The Guardian Angel: The Eucharistic Miracle of Ferrari Italy 1171
Many holy fathers (Sts. Jerome, Cyril, Ephrem, Augustine) say that the consent of Mary was essential to the redemption. It was the will of God, St. Thomas says (Summa III:30), that the redemption of mankind should depend upon the consent of the Virgin Mary. This does not mean that God in His plans was bound by the will of a creature, and that man would not have been redeemed, if Mary had not consented. It only means that the consent of Mary was foreseen from all eternity, and therefore was received as essential into the design of God.
This Eucharistic Miracle took place in Ferrara, in the Basilica of Saint Mary in Vado, on Easter Sunday, March 28, 1171. While celebrating Easter Mass, Father Pietro da Verona, the prior of the basilica, reached the moment of breaking the consecrated Host. At this point he saw that Blood gushed from the Host, staining the ceiling of the crypt above the altar with droplets. In 1595 the crypt was enclosed within a small shrine and is still visible today in the monumental Basilica of Santa Maria in Vado.
In March 28, 1171, the prior of the Canons Regular Portuensi, Father Pietro da Verona, was celebrating Easter Mass with three confreres (Bono, Leonardo and Aimone). At the moment of the breaking of the consecrated Host, Blood gushed forth from the Host and threw large drops on the ceiling of the small crypt above the altar. Histories tell of the “holy fear of the celebrant and of the immense wonder of the people who crowded the tiny church.”
There were many eyewitnesses who told of seeing the Host take on a Bloody color and having seen in the Host the figure of a Baby. Bishop Amato of Ferrara and Archbishop Gherardo of Ravenna were immediately informed of the event. They witnessed with their own eyes the miracle, namely “the Blood which we saw redden the ceiling of the crypt.”
The church immediately became a pilgrim destination, and later was rebuilt and expanded on the orders of Duke Ercole d’Este beginning in 1495.
There are many sources regarding this miracle. Among the most important is the Bull of Pope Eugene IV (March 30, 1442), in which the pontiff mentions the miracle in reference to the testimonies of the faithful and ancient historical sources. The 1197 manuscript of Gerardo Cambrense, conserved in Canterbury’s Lambeth Library is the oldest document that mentions the miracle. The miracle received recent attention in the “Gemma Ecclesiastica” (Budding of the Church) by historian Antonio Samaritani.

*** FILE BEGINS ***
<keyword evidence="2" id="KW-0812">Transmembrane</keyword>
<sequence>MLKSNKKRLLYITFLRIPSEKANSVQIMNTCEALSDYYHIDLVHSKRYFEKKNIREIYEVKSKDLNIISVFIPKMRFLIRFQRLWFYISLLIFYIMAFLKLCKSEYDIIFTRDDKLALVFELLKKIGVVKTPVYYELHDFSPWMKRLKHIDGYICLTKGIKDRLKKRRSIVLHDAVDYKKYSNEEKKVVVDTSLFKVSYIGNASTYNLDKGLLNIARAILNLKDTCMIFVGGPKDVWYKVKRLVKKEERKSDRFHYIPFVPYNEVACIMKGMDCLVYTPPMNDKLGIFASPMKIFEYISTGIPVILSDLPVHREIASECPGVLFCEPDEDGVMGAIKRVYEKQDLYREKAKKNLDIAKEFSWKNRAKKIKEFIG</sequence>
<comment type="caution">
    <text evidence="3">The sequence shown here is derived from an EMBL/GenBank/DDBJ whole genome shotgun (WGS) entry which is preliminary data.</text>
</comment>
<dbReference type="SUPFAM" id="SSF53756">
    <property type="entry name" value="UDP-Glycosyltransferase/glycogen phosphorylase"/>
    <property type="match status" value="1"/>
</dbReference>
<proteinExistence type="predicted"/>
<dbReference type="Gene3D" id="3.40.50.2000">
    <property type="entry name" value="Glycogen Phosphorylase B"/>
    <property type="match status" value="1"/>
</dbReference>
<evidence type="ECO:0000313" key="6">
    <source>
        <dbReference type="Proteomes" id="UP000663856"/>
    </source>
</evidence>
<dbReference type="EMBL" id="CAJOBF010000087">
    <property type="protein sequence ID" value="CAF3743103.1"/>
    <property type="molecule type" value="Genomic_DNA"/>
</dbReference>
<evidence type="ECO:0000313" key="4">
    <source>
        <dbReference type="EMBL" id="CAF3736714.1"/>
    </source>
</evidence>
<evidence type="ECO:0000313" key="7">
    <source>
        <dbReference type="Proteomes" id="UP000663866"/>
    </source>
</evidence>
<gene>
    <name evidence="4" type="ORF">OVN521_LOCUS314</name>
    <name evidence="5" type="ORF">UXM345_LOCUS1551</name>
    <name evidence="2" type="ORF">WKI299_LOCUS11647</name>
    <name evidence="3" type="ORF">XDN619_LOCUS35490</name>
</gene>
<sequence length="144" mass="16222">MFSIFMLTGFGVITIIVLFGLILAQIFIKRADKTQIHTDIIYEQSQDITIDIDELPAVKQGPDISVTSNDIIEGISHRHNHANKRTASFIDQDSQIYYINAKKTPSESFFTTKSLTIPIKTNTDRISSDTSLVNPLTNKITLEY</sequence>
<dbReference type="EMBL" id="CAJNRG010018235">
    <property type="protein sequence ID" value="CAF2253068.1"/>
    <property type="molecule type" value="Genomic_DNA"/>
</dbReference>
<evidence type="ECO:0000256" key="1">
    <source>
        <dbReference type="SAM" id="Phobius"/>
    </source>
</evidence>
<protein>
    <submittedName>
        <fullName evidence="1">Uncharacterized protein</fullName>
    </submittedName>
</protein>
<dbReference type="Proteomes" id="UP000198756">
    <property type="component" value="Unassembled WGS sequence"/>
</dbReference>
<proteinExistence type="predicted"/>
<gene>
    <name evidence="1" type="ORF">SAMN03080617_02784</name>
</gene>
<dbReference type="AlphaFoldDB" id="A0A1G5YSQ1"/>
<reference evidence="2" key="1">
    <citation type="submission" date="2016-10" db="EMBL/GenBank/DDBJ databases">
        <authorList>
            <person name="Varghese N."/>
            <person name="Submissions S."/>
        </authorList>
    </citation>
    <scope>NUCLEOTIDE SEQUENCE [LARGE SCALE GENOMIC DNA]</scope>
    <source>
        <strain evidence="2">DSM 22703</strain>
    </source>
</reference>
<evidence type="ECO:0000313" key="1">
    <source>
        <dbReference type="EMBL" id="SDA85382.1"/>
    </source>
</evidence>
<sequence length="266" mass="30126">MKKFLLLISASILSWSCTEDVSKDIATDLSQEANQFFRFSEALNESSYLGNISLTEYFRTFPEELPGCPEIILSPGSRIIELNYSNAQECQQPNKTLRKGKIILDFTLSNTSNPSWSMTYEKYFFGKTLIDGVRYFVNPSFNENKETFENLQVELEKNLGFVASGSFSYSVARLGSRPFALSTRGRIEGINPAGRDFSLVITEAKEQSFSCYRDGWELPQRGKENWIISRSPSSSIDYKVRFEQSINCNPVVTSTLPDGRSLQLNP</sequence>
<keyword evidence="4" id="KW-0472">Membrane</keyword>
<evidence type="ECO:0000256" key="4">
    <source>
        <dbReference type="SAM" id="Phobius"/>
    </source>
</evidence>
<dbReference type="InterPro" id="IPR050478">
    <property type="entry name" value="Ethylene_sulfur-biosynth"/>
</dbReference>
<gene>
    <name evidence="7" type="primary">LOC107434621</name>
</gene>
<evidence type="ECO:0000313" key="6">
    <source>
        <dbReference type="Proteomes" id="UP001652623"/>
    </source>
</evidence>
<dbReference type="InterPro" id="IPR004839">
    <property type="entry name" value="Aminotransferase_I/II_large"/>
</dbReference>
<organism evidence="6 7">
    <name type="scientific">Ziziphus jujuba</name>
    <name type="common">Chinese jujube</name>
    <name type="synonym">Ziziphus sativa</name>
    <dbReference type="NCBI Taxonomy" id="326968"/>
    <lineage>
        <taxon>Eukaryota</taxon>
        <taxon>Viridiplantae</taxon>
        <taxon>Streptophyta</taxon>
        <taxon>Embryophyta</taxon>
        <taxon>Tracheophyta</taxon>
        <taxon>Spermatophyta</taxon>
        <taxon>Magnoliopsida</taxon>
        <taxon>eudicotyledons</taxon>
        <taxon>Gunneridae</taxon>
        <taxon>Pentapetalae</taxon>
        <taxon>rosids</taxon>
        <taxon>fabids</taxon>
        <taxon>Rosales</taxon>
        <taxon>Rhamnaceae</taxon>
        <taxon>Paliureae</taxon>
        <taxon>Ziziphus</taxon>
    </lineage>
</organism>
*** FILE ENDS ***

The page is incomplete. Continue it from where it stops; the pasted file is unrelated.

Another document which dates to March 6, 1404, is the Bull of Cardinal Migliorati, in which he grants indulgences to “those who visit the church and adore the Miraculous Blood.”
Even today, on the 28th day of every month in the basilica, which is currently under the care of Saint Gaspare del Bufalo’s Missionaries of the Most Precious Blood, Eucharistic Adoration is celebrated in memory of the miracle. And every year, in preparation for the Feast of Corpus Christi, the solemn Forty Hours devotion is celebrated. The eighth centenary of the miracle was celebrated in 1971.
St. John Vianney, the Cure of Ars (1786-1859), told his people, "Our Lord is hidden there in the tabernacle, waiting for us to come and visit Him, and make our requests to Him...In heaven, where we shall be glorious and triumphant, we shall see Him in all His glory. If He had presented Himself, before us in that glory now, we should not have dared to approach Him; but He hides Himself like a person in prison, who might say to us, 'You do not see Me, but that is no matter; ask of Me all you wish and I will grant it."' The Cure of Ars spent most of his long hours in prayer before the Blessed Sacrament. During his homilies, he would often turn towards the tabernacle, saying with emotion, "He is there!" So the litany of witnesses to the power of the Real Presence went on. By the time of the first international Eucharistic Congress in 1881, the evidence was more than sufficient for the Church's magisterium to speak extensively on the subject.
Chapter VI THE CHURCH'S MAGISTERIUM